If you are presenting to the ER with a chronic pain condition, bring a letter from your physicians n who prescribes your pain medications
It may seem like overkill, but if you can, bring a letter with you that includes the diagnosis, reason you are taking pain medications, and treatment plan regimen. As well as the physician’s name and phone number so the ER provider can get ahold of them should they need to. This is mostly important for if you are traveling or being seen at a facility that is not your normal clinic, where the doctors wouldn’t have medical records to see why you are taking the medications that you are taking. Bringing this letter helps the provider to know that you are likely not just coming to their ER looking for medicine. It shows that you are likely presenting with a real issue that they need to look into.
Bring research on treatment that has worked for you, if it is new and may not be as familiar to all providers
This can be helpful to prevent any assumptions that you are there drug seeking and that you are actually seeking treatment. For instance, research has recently shown that a VERY LOW dose of Ketamine, which is usually used as a tranquilizer has been very effective for migraines. Most providers are not aware of this unless they are familiar with migraine research. So if you are presenting to an ER for help with an unrelenting migraine, it could be helpful to have this research in hand in case the other treatments they try do not work. This is not something I would break out and throw in their faces out of the gate but would present if their treatments do not work.
If you have a very rare condition bring the ER staff information about your condition. This can help the staff so they can brush up on the condition and they also feel like you as the patient is trying to help them out and get them so they are likely to go above and beyond to help.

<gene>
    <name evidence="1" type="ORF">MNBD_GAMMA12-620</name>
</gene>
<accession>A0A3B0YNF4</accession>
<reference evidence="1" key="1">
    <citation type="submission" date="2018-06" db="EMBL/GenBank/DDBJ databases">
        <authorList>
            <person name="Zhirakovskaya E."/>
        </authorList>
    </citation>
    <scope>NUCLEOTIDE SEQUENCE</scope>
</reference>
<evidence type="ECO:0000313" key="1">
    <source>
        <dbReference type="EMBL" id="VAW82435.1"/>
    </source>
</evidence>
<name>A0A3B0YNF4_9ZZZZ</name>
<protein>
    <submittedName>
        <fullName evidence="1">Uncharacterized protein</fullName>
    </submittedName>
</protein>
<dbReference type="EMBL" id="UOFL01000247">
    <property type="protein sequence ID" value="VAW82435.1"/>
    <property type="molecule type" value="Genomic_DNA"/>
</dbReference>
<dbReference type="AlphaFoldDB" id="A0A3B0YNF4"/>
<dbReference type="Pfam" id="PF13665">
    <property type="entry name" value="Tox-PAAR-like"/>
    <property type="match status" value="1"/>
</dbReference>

8. Bring someone to advocate for you, if possible Chances are if you are to the point that you are needing to go to the ER you’re not well enough to fully advocate for yourself. So you should always have someone with you who can fully advocate for you, if possible. I don’t mean someone who will just be able to say that you need help. Rather I mean someone who knows your condition as well or better than you and knows exactly what you will need to make the situation better. As well as what has worked in the past and what hasn’t.
9. Bring The Overnight Bag, Just In Cast
You never know when an ER visit will change from a “quick” visit to an overnight or even three-night stay., So anytime you head into the ER you should always bring your overnight bag, If nothing else for entertainment while in the ER. If you should end up admitted you have all the comforts you need while you are an inpatient.
10. Be willing to work with your provider
Do NOT be one of those people to yell and scream at your provider. These poor people have seen things all day that you wouldn’t even begin to imagine. They shouldn’t have to be yelled at by you simply because you don’t like their treatment plan. As much as it seems not fair, the more you yell at them about needing pain medication or whatever you are screaming at them about the less the staff responds to it. So if you can find a more positive way to get your requests across the happier you will be in the long run.
No matter what we can never stop the fight for our own health, whether we are advocating for a diagnosis or for fair treatment in the ER when we present with an exacerbation of a chronic illness or of our chronic pain. No matter what we have to remember along the way that the fight for us cannot put others down. Even though we may not always agree with the way we are treated in ERs across the country (or around the world) we can’t take the low road and put those providers down. We need to follow tips similar to those discussed above and take things into our own hands and change the narrative. We need to change how the ER visits are done everywhere. Simply complaining about the poor care we got at a recent ER visit is not going to do anything, We have to stand up and make the change. That being said…..
I want to put out a CALL TO ACTION to each of you reading this.
******I want to know if you have put any of these tips (or any similar tips)into action and how it went. OR if you have had any BAD experiences where you wish you would had tips like this to put into action to see if they would have helped.******** I want us all with chronic illness/chronic pain to change the narrative because it’s ABOUT DAMN TIME TO MAKE THE CHANGE.